Disney power broker is part of a ‘cabal’ pulling the strings in Anaheim, FBI records show

An FBI affidavit made public last week identified an employee of an influential, unnamed company as being a key participant in a “cabal” steering Anaheim’s government.

The employee of the firm, called “Company A” in the affidavit that’s part of a federal public corruption probe, helped script a statement read by an elected official before the City Council voted to issue bonds and provided input on whom to invite to a covert retreat for community powerbrokers.

Company A is Disneyland Resort, according to a person familiar with the investigation, and the employee is Disneyland Resort Director of External Affairs Carrie Nocella.

Though neither the company nor Nocella have been accused of wrongdoing, their connection to the wide-ranging investigation that led to Harry Sidhu resigning as Anaheim mayor Monday underscores the immense influence the company wields in the city of 350,000 with a budget fueled by millions of visitors each year to the Disneyland Resort.

The company has long played a dominant role in Anaheim politics. Some current and former council members, local activists and a past mayor say Disneyland Resort has parlayed its influence into lucrative tax breaks at the expense of city residents and bankrolled friendly politicians with generous campaign donations. Disney has pushed back against such criticism, arguing that the resort provides the city with an important economic engine and is a job creator.

But the court filing provides an unusually detailed look inside how the company works to shape events away from public view.

Councilman Jose Moreno said Disneyland’s influence over the city was obvious to anyone paying attention.

“That would be the worst kept secret in town,” he said.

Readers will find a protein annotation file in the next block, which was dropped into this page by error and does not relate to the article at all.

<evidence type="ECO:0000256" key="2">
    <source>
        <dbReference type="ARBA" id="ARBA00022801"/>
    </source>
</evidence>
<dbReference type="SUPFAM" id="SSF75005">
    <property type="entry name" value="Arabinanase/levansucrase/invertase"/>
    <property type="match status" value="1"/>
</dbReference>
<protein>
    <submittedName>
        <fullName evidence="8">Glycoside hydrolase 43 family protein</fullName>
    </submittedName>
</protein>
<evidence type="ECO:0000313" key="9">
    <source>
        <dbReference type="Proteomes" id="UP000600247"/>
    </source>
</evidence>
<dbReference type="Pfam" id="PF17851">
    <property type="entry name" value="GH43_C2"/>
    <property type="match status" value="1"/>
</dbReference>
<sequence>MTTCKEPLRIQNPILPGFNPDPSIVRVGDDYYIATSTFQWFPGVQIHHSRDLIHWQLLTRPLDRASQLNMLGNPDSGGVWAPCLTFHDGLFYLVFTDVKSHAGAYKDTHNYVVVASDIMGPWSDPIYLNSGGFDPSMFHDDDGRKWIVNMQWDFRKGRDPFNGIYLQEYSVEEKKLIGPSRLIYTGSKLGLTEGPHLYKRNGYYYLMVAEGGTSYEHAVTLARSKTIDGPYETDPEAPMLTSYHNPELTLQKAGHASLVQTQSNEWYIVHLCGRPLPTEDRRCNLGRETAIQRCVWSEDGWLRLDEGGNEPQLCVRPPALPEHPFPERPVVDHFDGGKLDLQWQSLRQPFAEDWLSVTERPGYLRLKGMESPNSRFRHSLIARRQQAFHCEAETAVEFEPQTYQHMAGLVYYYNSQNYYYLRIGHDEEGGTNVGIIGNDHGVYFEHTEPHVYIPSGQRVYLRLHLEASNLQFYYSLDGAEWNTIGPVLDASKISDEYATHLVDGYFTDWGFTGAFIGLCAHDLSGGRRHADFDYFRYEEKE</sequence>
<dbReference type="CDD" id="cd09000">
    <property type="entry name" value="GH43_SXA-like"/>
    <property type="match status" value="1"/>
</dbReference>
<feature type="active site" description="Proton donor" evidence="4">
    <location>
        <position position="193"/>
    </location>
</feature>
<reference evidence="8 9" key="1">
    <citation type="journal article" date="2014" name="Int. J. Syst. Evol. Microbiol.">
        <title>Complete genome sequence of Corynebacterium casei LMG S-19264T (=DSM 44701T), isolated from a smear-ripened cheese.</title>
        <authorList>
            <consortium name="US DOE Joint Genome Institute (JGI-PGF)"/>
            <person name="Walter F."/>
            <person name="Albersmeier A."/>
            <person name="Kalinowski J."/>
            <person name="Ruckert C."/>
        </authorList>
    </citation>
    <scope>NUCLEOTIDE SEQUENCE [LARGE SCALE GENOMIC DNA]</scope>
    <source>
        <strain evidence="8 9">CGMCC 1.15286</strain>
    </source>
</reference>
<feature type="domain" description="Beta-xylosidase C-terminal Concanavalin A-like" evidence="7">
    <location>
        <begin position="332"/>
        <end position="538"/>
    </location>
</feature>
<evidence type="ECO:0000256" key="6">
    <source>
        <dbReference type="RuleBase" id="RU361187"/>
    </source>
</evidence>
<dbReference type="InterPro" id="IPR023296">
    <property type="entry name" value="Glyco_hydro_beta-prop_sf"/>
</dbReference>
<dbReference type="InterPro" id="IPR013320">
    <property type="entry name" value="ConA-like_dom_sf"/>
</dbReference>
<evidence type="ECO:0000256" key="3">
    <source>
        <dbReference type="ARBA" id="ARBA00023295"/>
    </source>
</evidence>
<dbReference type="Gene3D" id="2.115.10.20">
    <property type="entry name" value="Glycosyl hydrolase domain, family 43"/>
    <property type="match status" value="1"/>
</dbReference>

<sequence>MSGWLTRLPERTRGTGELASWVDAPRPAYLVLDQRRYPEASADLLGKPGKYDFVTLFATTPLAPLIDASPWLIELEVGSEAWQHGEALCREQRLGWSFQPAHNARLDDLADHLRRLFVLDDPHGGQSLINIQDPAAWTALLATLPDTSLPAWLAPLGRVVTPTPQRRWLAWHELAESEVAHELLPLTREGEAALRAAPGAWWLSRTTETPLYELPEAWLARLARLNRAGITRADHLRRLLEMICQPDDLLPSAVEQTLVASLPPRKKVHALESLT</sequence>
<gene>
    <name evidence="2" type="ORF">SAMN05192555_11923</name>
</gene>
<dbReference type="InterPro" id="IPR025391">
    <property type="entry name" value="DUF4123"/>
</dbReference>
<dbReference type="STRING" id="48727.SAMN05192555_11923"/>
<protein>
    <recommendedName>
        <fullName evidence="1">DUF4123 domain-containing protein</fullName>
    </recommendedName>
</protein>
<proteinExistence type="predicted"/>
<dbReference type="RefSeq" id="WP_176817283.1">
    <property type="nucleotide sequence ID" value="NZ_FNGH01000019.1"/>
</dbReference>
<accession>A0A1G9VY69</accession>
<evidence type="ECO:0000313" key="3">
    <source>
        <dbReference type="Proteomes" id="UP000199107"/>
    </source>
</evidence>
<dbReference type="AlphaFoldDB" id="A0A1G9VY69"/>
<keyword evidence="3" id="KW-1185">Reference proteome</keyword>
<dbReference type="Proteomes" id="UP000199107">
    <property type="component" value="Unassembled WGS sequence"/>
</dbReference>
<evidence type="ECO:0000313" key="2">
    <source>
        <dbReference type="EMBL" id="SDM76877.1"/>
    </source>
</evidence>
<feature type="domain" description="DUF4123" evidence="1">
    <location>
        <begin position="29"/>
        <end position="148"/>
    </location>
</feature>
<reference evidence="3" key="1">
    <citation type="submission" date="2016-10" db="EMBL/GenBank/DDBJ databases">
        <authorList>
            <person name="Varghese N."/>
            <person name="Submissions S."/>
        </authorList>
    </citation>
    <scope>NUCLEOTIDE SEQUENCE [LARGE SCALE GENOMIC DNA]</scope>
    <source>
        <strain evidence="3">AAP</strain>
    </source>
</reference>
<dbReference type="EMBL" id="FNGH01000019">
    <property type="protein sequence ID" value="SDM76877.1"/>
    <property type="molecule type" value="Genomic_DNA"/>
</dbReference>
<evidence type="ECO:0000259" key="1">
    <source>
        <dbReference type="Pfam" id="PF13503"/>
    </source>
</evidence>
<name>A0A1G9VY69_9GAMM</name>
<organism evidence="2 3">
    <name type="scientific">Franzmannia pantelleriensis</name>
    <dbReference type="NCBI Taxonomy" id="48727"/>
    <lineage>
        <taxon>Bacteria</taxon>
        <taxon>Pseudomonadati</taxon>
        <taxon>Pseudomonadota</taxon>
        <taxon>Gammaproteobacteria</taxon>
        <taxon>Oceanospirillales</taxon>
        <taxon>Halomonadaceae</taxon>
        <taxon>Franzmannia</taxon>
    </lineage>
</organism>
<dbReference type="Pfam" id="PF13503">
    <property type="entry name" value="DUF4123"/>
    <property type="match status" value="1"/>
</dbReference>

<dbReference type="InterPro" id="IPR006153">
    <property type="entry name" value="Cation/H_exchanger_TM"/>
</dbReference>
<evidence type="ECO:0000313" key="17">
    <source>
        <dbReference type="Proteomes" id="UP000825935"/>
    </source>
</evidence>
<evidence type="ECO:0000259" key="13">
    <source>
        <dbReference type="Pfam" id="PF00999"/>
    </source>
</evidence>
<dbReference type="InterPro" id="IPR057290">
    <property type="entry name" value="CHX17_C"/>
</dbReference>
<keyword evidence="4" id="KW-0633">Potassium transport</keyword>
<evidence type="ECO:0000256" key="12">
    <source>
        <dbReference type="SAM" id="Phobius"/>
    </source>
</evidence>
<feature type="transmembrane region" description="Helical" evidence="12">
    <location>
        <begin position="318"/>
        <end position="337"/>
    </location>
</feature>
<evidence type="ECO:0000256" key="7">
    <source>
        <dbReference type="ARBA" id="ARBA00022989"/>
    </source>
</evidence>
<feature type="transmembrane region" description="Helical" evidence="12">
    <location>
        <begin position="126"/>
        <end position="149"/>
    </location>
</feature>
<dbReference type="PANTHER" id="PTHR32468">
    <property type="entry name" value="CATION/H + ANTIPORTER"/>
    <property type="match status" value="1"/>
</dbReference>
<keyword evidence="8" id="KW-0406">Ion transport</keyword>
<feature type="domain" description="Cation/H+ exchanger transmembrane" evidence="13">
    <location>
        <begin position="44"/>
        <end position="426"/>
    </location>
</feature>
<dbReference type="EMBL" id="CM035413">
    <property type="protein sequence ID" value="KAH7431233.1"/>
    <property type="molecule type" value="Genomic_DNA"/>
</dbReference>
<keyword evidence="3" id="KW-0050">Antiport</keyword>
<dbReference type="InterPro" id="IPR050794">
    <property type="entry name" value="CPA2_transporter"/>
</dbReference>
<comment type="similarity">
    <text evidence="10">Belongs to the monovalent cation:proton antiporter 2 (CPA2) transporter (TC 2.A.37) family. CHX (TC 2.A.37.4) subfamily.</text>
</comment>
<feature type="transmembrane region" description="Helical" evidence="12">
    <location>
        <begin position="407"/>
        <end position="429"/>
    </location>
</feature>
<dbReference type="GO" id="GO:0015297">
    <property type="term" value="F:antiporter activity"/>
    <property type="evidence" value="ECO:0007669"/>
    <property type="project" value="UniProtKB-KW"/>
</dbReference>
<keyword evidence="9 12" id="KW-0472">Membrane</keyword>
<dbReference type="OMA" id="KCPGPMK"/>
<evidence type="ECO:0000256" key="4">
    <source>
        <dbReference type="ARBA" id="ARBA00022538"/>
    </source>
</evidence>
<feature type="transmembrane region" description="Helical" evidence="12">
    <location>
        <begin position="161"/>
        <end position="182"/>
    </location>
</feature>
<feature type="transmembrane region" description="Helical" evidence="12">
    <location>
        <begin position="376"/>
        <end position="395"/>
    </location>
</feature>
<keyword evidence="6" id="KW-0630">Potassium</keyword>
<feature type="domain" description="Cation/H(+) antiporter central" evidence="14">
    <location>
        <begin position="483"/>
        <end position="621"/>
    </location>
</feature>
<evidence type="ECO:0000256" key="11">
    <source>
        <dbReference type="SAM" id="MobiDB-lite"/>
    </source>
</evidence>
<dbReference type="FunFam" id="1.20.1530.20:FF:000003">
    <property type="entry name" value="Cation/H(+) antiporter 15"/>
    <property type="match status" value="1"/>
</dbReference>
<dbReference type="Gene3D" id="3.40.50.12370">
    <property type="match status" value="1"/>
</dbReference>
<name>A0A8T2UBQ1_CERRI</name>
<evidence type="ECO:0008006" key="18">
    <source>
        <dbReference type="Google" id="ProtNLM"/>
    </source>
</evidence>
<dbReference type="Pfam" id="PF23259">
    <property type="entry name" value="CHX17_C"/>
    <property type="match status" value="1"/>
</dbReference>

In response to questions from The Times about its identification as Company A, Disney said in a statement that, “We have seen media reports of the complaint and no authorities have reached out to us about it.” Nocella, who deleted her Facebook and Instagram accounts last week, declined to comment.

Company A came to light in a 99-page affidavit by FBI Special Agent Brian Adkins in support of a criminal complaint accusing Todd Ament, the former head of the Anaheim Chamber of Commerce, of lying to a mortgage lender.

The agent wrote that Ament and an unnamed political consultant “were the ring leaders of a small group of individuals who met in person to discuss strategy surrounding several matters within Anaheim — matters that were often pending, or soon to be pending, before the Anaheim City Council,” Adkins wrote.

The affidavit described Company A Employee — Nocella — as one of the group’s ringleaders “to some extent.”

In advance of a secretive gathering of Anaheim business leaders, consultants and politicians in December 2020, Adkins alleged Company A Employee provided input to Ament and the political consultant about who to invite.

Details about the consultant in the affidavit match Jeff Flint, chief executive and senior partner at FSB Public Affairs, who has represented Disneyland Resort. Flint, who announced last week that he was taking a leave of absence as CEO, denied doing anything wrong.

During a wiretapped phone call on Nov. 30, 2020, between the consultant and an Anaheim politician identified as Elected Official 1, the politician asked if two colleagues had been invited to the retreat.

“No, I talked about it with Todd [Ament] and [Company A Employee],” the political consultant said. “We felt like for this first one we’ll kinda keep things big picture and stick with um, with, um, [Elected Official 4] and [Elected Official 3]. … But, um, [Elected Official 2’s], you know, I think he’s on the team, but he’s just gonna take some management because he’s got competing pressures.”

The subject line for the email invitation to the gathering from Ament’s assistant read: “Retreat 12/2020.” The event was scheduled to run from 9 a.m. to 4:30 p.m. at the JW Marriott in Anaheim with a “social hour to follow upon conclusion.”

Anaheim City Councilmen Stephen Faessel and Trevor O’Neil along with City Manager Jim Vanderpool have publicly acknowledged attending the retreat.